Thirty years ago today, I was arrested by the state police on the banks of the Columbia River. I wasn't alone. Ninety-five other people were also cuffed and carted off the grounds of the Trojan Nuclear Plant after refusing to stop blocking it's gates, in the largest act of civil disobedience in Oregon's history anyone could remember. For context, this was two years before the Three Mile Island disaster, and nine years before the devastation at the Chernobyl nuclear power station. The general public believed nukes provided clean and efficient fuel, and had little reason to doubt the authorities. The Mighty Atom was our little buddy!
Startling data from the scientific community was roundly ignored by government and big business in line to make a profit. A grassroots group of environmentalists, the Trojan Decomissioning Alliance (TDA), countered the official story through educational outreach at schools and in the community. TDA was a lively bunch of activists, fired up with the spirit that we could change the world, or at least our small part of it. We met in an old church in Southeast Portland, hashing out politics and environmental news, and mapping strategy over bulk food and jugs of apple juice from nearby landmark Corno's, or beers at a local pub well into the night.
Good people, high spirits. Although decisions were made in a utopian, if tedious, consensus process, we were lucky to have staffer Norman Solomon, now a noted author and media critic with a weekly syndicated column. Norman is a great guy and a good organizer, a "non-leader" willing to roll up his sleeves for the necessary gruntwork. http://en.wikipedia.org/wiki/Norman_Solomon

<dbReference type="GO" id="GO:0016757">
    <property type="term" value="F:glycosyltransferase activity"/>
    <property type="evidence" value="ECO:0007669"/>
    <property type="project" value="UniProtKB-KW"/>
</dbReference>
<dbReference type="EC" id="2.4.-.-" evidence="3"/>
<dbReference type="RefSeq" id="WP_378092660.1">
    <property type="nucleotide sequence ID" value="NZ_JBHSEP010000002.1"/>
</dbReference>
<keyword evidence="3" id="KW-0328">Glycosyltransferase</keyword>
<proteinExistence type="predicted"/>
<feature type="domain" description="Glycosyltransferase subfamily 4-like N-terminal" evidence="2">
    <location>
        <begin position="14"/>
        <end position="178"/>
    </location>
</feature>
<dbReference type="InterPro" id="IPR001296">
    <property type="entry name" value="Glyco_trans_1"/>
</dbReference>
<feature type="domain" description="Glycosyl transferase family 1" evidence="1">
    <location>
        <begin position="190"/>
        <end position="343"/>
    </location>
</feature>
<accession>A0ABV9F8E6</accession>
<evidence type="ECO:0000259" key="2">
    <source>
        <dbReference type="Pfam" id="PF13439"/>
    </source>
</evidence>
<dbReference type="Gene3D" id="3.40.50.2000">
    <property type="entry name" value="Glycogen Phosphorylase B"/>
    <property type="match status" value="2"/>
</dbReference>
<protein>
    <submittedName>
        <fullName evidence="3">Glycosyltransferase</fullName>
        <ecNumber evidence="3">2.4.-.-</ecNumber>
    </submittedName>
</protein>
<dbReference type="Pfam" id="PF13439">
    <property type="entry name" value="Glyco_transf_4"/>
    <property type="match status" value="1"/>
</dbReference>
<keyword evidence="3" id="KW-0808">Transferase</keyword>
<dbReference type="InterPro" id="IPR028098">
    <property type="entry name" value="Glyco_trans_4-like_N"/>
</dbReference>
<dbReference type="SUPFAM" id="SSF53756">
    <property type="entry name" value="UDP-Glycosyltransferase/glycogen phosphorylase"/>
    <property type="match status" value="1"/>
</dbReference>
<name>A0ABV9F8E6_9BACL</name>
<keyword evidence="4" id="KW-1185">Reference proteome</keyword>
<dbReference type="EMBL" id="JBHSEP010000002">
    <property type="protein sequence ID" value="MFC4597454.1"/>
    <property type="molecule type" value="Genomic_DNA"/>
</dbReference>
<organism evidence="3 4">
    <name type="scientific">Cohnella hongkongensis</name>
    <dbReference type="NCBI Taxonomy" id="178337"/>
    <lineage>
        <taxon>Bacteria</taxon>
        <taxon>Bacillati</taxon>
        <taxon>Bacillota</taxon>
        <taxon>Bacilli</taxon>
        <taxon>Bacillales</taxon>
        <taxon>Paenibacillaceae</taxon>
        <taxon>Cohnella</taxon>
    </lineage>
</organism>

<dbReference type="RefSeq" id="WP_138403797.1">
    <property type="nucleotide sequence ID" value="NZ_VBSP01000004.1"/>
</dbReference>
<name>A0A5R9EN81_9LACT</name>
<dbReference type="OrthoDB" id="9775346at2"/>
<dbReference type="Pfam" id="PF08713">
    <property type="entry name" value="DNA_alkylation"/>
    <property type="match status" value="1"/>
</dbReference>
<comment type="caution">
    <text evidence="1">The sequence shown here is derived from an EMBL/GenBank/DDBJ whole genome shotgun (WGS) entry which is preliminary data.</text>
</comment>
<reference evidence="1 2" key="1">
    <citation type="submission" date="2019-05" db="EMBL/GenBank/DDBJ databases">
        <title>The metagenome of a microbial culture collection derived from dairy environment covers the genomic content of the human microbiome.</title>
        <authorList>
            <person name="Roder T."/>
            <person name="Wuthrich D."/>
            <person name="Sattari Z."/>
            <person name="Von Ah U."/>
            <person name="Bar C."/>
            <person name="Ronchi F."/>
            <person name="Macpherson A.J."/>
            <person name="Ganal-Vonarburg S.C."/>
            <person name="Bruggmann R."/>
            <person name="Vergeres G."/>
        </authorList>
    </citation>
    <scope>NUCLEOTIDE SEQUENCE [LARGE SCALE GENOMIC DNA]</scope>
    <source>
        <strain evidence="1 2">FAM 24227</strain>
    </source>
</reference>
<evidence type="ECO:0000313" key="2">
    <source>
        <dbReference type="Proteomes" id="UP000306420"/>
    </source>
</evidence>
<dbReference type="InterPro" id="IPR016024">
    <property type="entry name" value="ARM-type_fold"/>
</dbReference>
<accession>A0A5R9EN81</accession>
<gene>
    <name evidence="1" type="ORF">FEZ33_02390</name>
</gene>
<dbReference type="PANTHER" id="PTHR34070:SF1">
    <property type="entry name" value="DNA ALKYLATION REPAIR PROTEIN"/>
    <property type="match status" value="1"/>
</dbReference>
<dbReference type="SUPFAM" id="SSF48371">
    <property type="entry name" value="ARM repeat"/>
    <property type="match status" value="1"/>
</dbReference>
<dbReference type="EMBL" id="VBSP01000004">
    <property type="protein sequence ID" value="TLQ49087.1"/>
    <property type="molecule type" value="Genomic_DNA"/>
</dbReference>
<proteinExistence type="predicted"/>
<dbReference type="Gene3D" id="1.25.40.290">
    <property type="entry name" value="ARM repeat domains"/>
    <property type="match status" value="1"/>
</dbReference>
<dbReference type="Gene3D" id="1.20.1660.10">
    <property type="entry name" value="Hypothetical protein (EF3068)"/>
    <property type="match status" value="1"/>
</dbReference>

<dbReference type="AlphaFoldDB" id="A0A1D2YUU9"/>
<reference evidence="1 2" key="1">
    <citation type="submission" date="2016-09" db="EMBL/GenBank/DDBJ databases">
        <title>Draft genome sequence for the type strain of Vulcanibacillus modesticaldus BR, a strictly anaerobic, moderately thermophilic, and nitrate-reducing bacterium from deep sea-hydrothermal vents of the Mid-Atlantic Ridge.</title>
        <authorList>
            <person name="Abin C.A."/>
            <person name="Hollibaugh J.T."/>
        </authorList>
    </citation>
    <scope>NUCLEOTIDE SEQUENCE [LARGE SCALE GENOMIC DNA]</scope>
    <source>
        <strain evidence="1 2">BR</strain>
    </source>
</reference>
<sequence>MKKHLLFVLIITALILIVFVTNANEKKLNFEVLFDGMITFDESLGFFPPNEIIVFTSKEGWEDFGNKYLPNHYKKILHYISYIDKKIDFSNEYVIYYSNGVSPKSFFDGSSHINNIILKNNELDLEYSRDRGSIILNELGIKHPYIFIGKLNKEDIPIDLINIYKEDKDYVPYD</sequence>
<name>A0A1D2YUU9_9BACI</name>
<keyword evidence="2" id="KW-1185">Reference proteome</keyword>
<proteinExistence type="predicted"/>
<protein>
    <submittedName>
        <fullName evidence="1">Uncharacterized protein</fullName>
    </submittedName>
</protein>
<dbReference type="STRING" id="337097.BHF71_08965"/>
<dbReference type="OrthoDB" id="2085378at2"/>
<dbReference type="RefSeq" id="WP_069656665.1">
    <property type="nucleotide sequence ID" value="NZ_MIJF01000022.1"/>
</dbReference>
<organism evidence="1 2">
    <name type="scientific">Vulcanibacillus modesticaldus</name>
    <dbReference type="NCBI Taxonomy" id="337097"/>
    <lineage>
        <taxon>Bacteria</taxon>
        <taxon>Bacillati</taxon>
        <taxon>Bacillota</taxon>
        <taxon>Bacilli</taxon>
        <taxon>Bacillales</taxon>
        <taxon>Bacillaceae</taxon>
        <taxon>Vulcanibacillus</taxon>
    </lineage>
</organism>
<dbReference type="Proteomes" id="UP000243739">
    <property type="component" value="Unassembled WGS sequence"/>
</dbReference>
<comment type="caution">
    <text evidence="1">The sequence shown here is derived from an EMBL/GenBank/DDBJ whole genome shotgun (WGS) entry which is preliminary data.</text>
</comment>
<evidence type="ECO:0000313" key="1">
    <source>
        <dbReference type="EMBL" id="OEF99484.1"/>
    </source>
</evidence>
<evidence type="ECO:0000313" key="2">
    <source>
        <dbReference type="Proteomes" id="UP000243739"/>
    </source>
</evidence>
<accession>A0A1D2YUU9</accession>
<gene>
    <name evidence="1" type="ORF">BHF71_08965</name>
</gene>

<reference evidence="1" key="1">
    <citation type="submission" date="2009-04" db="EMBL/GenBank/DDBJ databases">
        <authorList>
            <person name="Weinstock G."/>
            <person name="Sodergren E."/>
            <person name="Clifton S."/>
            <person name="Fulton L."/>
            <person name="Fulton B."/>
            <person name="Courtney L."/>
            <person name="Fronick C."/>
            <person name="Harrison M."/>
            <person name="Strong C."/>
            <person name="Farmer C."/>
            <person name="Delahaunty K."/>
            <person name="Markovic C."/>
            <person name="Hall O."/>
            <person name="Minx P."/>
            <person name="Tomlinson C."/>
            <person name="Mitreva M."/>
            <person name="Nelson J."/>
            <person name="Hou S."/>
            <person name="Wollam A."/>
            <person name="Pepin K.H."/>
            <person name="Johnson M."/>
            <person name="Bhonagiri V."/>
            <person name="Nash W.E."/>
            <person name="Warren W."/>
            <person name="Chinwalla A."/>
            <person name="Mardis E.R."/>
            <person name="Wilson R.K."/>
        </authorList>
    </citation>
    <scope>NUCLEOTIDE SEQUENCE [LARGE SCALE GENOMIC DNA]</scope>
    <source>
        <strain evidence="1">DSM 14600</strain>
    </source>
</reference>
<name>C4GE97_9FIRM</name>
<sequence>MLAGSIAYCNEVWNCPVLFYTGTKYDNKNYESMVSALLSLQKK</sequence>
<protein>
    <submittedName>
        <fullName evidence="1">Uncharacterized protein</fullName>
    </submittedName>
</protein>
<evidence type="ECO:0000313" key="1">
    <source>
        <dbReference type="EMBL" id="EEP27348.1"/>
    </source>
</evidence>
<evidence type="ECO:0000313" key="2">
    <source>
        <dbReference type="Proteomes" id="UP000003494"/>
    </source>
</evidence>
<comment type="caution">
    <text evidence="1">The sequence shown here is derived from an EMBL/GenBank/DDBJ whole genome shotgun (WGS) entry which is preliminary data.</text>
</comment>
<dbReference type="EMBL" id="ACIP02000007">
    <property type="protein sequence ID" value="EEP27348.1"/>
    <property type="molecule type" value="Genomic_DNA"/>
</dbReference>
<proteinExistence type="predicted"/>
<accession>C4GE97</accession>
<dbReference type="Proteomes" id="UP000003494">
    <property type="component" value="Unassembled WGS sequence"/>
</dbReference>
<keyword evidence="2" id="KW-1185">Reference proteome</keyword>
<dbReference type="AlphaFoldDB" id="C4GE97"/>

The decision to commit civil disobedience came after a hand-wringing consensus session, and I can still picture the tattered copy of Thoreau that contributed to the exhausting debate. On Civil Disobedience, a classic that should be required reading.
After weeks and weeks of debating, non-violent training, role-playing, interviews with lawyers and civil rights activists, late night guitar-playing parties, and soul-searching preparation for the possibility of jail, the day finally arrived. It was the day after Thanksgiving, and misty in the morning. I had turkey sandwiches in my backpack, and so did a lot of others, though there was a large vegetarian contingent. Someone brought apple juice from Corno's and we passed a jug around. The cooling tower rose from the mist like Mt. Doom. It started to drizzle. We blocked the gate.
Cut to the chase. We were arrested, handcuffed, and dragged to police buses. In captivity, we sang songs, rapped, played soccer with a rolled-up T-shirt.
"We were elated by the trial," said Norman Solomon, in his book, "Made Love, Got War." "It turned out to be the last time the DA went along with allowing extensive testimony on the dangers of nuclear power...the Trojan Decomissioning Alliance redoubled it's media outreach to challenge the usual arguments for nuclear energy." There were more arrests, at later occupations, and a total of 272 occupiers were dispersed to jails in seven counties.
The first trial presented to the public several days of expert testimony from a number of leading scientists and expert witnesses. Lon Topaz, former head of the Oregon Department of Energy, testified that the Trojan plant posed an imminent danger to the public. He said it should be shut down.
Performing community service wasn't so bad. In fact, sending organizers out into the community may not have been the brightest idea the authorities ever had. We met more people that way and they realized we weren't scary tree-hugging freaks they had been warned about. Many of them didn't like being downriver from the nuke plant to begin with, and they told us so.
That was thirty years ago today.
A brief film of the final days: